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I have a new job!  When I saw this diagram recently I saved a PurposeCirclescopy of it because it so neatly summed up the place God has for me at the moment.  I am sitting at the crossroads of my passion (seeing people grow in Christ and their lives transformed), my mission (to equip others for work in the Kingdom of God), my profession (teaching and being the academic resource librarian), and my vocation… as the Adult Discipleship Coordinator for Lynn Haven United Methodist Church.

It’s exciting and, as soon as I surface from sorting out the administrative challenges, I am looking forward to thinking “big thoughts” about what discipleship in the church should look like.  How do we take this mass of comfortable consumers and turn them into self-replicating disciples of Jesus?!  Honestly, that’s a work only Jesus can do, but I am very glad He’s invited me along for the challenge.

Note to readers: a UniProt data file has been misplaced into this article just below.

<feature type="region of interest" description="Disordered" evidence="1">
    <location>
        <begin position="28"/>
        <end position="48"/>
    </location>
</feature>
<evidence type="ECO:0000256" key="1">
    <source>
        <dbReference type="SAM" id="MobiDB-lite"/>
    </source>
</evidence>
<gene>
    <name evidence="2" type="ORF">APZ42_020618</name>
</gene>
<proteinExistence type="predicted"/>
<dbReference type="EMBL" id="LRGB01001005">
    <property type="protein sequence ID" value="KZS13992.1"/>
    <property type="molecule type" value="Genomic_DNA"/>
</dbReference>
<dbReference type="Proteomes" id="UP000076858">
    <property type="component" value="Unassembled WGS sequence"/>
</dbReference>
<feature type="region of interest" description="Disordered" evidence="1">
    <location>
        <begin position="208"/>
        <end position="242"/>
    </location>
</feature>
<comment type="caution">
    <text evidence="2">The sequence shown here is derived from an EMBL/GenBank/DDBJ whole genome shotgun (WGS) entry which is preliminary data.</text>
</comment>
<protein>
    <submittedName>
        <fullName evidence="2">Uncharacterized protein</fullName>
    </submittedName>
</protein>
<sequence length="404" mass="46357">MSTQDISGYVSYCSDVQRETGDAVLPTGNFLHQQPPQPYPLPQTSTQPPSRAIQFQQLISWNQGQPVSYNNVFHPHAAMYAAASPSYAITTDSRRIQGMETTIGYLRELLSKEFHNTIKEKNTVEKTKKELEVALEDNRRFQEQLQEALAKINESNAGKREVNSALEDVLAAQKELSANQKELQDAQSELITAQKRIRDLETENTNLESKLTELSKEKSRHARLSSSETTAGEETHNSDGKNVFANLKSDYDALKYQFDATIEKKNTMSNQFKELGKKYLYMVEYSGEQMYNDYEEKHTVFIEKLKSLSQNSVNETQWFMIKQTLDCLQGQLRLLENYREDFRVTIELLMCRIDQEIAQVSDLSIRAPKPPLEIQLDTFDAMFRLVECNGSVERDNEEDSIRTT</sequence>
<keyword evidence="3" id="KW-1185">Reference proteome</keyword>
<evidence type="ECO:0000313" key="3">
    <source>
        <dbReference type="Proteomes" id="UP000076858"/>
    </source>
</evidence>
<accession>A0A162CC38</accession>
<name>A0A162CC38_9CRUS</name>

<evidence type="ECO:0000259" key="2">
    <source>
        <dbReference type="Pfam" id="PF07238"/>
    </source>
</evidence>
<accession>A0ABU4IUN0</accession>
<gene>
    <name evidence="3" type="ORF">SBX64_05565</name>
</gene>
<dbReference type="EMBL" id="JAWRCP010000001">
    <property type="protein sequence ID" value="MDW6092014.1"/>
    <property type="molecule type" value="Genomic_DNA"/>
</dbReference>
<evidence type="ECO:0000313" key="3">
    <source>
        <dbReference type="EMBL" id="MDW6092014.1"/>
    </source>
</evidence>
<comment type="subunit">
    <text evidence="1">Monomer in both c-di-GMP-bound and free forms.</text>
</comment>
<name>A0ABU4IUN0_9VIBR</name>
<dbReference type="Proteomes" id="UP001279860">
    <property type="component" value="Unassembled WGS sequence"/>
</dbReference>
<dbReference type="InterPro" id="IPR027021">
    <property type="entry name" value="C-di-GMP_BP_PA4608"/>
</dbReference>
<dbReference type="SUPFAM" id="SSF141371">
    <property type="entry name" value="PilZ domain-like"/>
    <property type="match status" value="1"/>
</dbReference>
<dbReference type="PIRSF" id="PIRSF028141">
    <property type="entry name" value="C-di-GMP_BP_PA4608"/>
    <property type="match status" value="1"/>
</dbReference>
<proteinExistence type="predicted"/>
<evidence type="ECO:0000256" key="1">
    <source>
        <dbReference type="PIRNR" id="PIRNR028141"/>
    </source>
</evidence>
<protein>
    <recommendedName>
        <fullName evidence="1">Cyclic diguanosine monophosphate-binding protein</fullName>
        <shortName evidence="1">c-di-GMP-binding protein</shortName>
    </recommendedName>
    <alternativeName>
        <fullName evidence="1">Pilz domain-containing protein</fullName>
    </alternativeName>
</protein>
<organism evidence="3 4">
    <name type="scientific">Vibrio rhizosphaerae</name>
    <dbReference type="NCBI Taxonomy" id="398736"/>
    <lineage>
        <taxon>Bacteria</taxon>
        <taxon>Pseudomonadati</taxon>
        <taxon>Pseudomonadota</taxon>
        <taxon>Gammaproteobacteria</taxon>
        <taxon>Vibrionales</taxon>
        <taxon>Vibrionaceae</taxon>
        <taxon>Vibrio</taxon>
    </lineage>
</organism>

I covet your prayers!  And your input!  Love to you all, Mindy

A Discipleship Path at Last!

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For the last 6 months I have been chairing a committee at our church that was tasked with designing a discipleship path for people of all ages and levels of maturity.  I was really excited about this project because I agree with Greg Ogden who wrote,

“If making disciples is the primary mission of the church, would we not expect some public pathway to maturity in Christ in most churches?   Yet it is rare to find a church with a well-thought out, easy-to-grasp process or path onto which people can get if they want to become self-initiating, reproducing, fully-devoted followers of Christ.”  Transforming Discipleship